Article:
1. Exploit informational interviews.
Wait, what’s an informational interview? For those not yet privy to the magic of a pseudo-professional coffee date, the idea is to contact someone who your admire and just ask her to chat about “the field.” Emails are often listed on company sites, and if that fails you can send a message on LinkedIn. It’s not a real interview, but you should more or less treat it as one. Dress nice-ish, bring a notebook, print out your resume (on nice paper!) and have a few specific questions to ask. Don’t overtly ask for a job (that can be kind of presumptuous)—just say that you’re very interested in her company/organization and that you’re extremely appreciative that she took the time to meet with you.
Why it works: It takes the pressure off of them to actually hire you. At the same time, most people will be flattered you reached out to them and gladly dole out some advice. They’ll give you useful tips and remember you when something opens up.
2. Stay up on industry biz.
The other side of getting someone to meet with you is actually having something interesting to say. Luckily, industry news exists! Trying to be the next Peggy Olson? Read Adweek, AdAge, Digiday, and every other ad journal out there…not to mention the business section of every newspaper in sight. If you want to take a stab at the ironclad gates of high fashion (bless your soul), you best be on every fashion blogger from here to Singapore, including those under seventeen. (Especially those under seventeen).
Why it works: People take it as a sign that your interest is genuine and you know what you’re getting into. (As opposed to like, I watched House/Mad Men/The Newsroom, and now think I want to be a doctor/advertiser/journalist).
3: Act like you’ve already got the job.
Last August, a student at the School of Visual Arts began a Tumblr where he posted 100 ways to improve the New York City Subway. The student has since been written up in New York Magazine and met with members of the Metro Transit Association to discuss his ideas. The guy is a freaking boss. Rather than wait for MTA to hire him, he basically hired himself and just started doing the job. Sure, it’s hard when you’re also going to school/doing something else for income, but sometimes that’s just what it takes.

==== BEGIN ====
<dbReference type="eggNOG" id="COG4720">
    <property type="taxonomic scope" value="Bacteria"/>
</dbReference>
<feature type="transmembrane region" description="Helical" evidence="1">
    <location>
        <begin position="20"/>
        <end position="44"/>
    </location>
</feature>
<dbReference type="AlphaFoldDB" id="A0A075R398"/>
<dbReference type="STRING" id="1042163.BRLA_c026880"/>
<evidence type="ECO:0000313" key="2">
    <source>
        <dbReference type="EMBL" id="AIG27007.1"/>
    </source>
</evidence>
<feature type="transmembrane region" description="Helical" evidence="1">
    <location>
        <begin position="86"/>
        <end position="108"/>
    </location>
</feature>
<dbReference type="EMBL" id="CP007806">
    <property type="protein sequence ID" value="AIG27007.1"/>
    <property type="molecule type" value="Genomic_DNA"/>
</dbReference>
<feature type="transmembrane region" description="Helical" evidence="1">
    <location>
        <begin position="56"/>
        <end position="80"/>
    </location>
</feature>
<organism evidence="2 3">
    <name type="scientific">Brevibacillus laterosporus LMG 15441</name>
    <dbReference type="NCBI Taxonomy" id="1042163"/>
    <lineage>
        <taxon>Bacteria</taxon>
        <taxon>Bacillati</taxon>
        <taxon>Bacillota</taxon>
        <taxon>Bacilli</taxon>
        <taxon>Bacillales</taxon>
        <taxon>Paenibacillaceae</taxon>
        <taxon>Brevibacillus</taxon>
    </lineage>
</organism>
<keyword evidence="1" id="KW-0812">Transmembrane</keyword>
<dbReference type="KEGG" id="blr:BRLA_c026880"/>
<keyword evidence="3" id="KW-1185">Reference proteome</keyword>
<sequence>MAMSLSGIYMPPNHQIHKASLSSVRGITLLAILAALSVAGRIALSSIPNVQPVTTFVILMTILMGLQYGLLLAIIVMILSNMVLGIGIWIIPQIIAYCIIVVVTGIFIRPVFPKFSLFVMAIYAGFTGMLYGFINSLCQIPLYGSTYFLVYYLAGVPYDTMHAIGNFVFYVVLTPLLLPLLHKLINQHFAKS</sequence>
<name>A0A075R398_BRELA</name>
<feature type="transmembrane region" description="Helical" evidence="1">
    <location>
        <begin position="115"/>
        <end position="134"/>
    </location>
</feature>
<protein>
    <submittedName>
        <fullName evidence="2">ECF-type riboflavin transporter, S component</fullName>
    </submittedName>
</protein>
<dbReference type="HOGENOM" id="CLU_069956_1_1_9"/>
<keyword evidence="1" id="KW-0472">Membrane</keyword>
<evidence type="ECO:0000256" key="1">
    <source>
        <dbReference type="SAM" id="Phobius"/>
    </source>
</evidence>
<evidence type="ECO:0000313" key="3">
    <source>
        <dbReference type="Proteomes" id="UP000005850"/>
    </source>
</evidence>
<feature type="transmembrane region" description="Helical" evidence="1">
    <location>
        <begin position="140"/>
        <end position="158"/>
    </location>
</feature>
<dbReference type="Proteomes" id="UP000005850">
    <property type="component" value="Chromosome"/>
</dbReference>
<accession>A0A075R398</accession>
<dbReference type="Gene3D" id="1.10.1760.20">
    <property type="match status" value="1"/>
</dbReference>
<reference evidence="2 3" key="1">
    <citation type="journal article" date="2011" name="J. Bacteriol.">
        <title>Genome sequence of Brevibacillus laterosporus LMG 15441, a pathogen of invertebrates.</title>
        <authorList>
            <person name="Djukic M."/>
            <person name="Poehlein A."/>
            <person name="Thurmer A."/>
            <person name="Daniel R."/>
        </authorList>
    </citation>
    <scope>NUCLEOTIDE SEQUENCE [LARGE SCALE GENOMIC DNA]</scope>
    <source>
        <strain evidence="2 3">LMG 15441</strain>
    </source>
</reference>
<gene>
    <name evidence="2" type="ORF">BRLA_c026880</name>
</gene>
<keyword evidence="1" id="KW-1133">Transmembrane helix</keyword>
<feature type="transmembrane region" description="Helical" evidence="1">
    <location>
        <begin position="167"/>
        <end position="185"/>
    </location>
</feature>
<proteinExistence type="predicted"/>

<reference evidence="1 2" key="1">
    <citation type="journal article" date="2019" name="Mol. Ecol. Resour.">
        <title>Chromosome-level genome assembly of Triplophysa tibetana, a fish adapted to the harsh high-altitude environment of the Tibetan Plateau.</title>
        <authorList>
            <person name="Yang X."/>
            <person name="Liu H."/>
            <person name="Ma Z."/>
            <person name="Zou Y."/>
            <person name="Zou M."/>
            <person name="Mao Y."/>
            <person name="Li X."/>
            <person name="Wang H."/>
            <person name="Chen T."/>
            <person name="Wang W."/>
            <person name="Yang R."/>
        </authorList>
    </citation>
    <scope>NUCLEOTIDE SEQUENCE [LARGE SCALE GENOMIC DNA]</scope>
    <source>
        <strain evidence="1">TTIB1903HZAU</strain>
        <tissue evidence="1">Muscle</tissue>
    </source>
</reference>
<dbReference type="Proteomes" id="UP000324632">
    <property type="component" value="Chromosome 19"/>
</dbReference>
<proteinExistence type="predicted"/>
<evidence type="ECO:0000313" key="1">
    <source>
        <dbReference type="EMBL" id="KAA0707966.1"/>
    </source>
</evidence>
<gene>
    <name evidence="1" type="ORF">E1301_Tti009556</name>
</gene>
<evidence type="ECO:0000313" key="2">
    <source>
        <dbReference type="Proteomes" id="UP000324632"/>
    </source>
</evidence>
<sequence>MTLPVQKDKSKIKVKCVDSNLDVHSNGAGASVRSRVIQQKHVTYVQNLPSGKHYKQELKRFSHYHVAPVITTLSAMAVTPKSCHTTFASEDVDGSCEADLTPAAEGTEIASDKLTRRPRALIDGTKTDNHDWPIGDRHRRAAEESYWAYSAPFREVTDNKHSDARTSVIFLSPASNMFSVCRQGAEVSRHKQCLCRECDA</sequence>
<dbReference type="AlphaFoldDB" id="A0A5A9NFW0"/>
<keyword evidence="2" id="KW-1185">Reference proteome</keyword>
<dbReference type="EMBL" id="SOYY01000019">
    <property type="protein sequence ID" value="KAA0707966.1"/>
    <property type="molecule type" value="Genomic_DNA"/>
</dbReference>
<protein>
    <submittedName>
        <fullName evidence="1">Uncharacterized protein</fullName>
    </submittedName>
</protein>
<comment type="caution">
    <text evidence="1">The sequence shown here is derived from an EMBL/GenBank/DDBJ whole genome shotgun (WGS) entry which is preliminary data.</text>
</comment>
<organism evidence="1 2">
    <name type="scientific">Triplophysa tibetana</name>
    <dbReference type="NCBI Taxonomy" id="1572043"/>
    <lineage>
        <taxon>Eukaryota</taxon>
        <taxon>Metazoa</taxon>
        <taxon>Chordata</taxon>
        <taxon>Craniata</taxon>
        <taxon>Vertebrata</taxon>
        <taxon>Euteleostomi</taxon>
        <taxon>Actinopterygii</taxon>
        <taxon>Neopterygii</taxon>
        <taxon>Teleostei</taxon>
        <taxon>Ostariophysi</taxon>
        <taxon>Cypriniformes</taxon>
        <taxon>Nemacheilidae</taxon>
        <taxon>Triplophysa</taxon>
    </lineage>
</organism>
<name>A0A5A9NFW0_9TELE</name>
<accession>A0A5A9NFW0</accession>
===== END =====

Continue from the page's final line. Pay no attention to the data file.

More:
Why it works: You’re putting your money where your mouth is. It’s a big risk for companies to invest in people with little experience. Of course, how are you supposed to get experience when no one will take the risk on you? The answer. Just start doing the job…
4: Good old-fashioned hospitality.
Any time you meet someone sort of important, even if just for five minutes, email him the next day. Mention a detail from your conversation (“I’m so interested in that EDM festival you mentioned!”) and briefly remind them what you’re about (“In pursuing a career as a Rave Coordinator, I hope to extend my network of ravers and general blackout enthusiasts.”) Also, PAPER THANK YOU NOTES. Nobody does it anymore, so people will think you’re like a Southern Belle just for scribbling a few words in a Hallmark card.
Why it works: Because sometimes, our mothers were right.
5: Talk to everyone who will listen about your dreams.
I know a girl who used to be the receptionist at a Pilates gym. She was super friendly to all of the regulars, and one day, one of them got wind that she wanted to work in PR. Bam – new job. I know another girl who got a year of probation (for reasons I’ll refrain from disclosing) and was required to fulfill a bunch of community service. She always talked to the woman she volunteered for about her dream of working in a non-profit. Eventually, the woman hired her as her personal assistant. These are not urban legends! They are people I’ve met in the flesh!
Why it works: I used to talk pretty exclusively about my lack of dreams… “I don’t know what I want to do!” “I have no marketable skills!” Turns out, no one wants to hear about it. Give them something tangible to help you with, and they will pop out of the woodwork to do it.
6. Use the Internet for good, not evil.
The internetz is good for more than just Kanye tweets, and there are a thousand ways to use it to your advantage. Offer to endorse your ex-coworkers on LinkedIn and they might write you some nice recommendations in return. Follow people in your industry on Twitter, favorite their stuff, re-tweet things you like. Take free online classes on things you want to know more about (Coursera is a great resource). And for the love of all that is decent, LOCK YOUR SOCIAL MEDIA PLATFORMS. It’s a pain to figure out how to do it, I know, but at least make it so that you have to approve things before they go on your wall.
Why it works: You’re online all day anyway! Even as we speak! Get on LinkedIn now!